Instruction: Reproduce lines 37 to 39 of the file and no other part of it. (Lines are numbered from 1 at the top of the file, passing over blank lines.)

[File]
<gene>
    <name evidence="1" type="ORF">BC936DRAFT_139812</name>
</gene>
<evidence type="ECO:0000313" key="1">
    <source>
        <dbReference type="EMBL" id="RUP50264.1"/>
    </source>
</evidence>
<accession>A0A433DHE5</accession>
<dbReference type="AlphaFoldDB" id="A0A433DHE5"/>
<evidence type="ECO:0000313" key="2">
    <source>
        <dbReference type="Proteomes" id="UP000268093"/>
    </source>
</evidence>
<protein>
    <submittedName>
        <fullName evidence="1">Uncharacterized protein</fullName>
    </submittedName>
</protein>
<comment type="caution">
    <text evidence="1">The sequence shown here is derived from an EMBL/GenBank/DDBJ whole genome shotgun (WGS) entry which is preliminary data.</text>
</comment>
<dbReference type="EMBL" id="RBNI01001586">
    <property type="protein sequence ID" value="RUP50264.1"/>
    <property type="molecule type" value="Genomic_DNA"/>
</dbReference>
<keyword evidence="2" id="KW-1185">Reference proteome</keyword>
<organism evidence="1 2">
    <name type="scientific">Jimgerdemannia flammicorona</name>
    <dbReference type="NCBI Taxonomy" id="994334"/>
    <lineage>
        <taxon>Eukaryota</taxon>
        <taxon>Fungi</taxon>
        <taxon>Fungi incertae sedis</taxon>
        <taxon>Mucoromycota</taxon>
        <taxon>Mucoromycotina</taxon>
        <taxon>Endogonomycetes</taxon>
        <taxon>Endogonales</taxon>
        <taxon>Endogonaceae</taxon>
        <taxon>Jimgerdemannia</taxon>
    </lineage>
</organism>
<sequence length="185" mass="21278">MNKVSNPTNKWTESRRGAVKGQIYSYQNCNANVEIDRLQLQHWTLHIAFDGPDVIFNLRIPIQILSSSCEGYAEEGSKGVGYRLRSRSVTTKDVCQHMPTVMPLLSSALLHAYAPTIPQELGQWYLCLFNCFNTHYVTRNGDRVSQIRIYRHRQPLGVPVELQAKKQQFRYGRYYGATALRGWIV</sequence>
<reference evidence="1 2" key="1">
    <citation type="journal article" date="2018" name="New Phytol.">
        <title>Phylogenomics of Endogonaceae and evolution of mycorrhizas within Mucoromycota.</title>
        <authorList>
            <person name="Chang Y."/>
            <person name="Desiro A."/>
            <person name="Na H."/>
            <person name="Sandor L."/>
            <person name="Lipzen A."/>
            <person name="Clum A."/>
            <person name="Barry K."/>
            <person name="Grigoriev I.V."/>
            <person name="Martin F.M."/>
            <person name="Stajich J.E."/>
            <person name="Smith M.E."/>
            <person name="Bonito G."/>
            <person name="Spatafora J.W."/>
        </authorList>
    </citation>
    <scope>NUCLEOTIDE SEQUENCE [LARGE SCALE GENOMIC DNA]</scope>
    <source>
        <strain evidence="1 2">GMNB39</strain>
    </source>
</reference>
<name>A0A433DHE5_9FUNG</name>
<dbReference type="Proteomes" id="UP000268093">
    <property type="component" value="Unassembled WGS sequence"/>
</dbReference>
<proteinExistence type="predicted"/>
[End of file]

        <taxon>Mucoromycotina</taxon>
        <taxon>Endogonomycetes</taxon>
        <taxon>Endogonales</taxon>